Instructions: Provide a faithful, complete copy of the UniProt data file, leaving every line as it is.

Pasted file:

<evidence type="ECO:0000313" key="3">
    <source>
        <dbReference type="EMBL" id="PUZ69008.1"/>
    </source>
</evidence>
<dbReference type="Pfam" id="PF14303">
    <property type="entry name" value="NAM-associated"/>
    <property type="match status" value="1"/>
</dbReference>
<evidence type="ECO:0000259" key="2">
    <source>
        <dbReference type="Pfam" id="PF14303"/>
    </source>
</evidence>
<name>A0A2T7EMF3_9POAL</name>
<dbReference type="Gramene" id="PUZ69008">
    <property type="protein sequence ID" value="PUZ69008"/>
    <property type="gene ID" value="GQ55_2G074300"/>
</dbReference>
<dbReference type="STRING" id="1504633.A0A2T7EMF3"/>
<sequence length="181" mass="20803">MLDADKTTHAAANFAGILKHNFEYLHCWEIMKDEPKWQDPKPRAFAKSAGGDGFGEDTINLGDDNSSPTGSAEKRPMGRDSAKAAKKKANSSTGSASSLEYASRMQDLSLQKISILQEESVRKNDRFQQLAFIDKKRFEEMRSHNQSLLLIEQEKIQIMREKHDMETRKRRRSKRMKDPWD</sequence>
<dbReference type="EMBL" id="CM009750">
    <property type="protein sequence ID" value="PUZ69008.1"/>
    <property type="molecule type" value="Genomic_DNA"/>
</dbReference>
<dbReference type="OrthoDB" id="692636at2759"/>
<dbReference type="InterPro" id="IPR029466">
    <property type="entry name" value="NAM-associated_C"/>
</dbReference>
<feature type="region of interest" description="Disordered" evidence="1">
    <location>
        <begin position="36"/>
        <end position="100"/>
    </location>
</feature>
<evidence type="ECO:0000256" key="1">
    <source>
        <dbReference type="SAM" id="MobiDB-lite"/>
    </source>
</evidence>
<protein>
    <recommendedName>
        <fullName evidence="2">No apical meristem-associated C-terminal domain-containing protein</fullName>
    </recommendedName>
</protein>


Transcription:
<evidence type="ECO:0000313" key="3">
    <source>
        <dbReference type="EMBL" id="PUZ69008.1"/>
    </source>
</evidence>
<dbReference type="Pfam" id="PF14303">
    <property type="entry name" value="NAM-associated"/>
    <property type="match status" value="1"/>
</dbReference>
<evidence type="ECO:0000259" key="2">
    <source>
        <dbReference type="Pfam" id="PF14303"/>
    </source>
</evidence>
<name>A0A2T7EMF3_9POAL</name>
<dbReference type="Gramene" id="PUZ69008">
    <property type="protein sequence ID" value="PUZ69008"/>
    <property type="gene ID" value="GQ55_2G074300"/>
</dbReference>
<dbReference type="STRING" id="1504633.A0A2T7EMF3"/>
<sequence length="181" mass="20803">MLDADKTTHAAANFAGILKHNFEYLHCWEIMKDEPKWQDPKPRAFAKSAGGDGFGEDTINLGDDNSSPTGSAEKRPMGRDSAKAAKKKANSSTGSASSLEYASRMQDLSLQKISILQEESVRKNDRFQQLAFIDKKRFEEMRSHNQSLLLIEQEKIQIMREKHDMETRKRRRSKRMKDPWD</sequence>
<dbReference type="EMBL" id="CM009750">
    <property type="protein sequence ID" value="PUZ69008.1"/>
    <property type="molecule type" value="Genomic_DNA"/>
</dbReference>
<dbReference type="OrthoDB" id="692636at2759"/>
<dbReference type="InterPro" id="IPR029466">
    <property type="entry name" value="NAM-associated_C"/>
</dbReference>
<feature type="region of interest" description="Disordered" evidence="1">
    <location>
        <begin position="36"/>
        <end position="100"/>
    </location>
</feature>
<evidence type="ECO:0000256" key="1">
    <source>
        <dbReference type="SAM" id="MobiDB-lite"/>
    </source>
</evidence>
<protein>
    <recommendedName>
        <fullName evidence="2">No apical meristem-associated C-terminal domain-containing protein</fullName>
    </recommendedName>
</protein>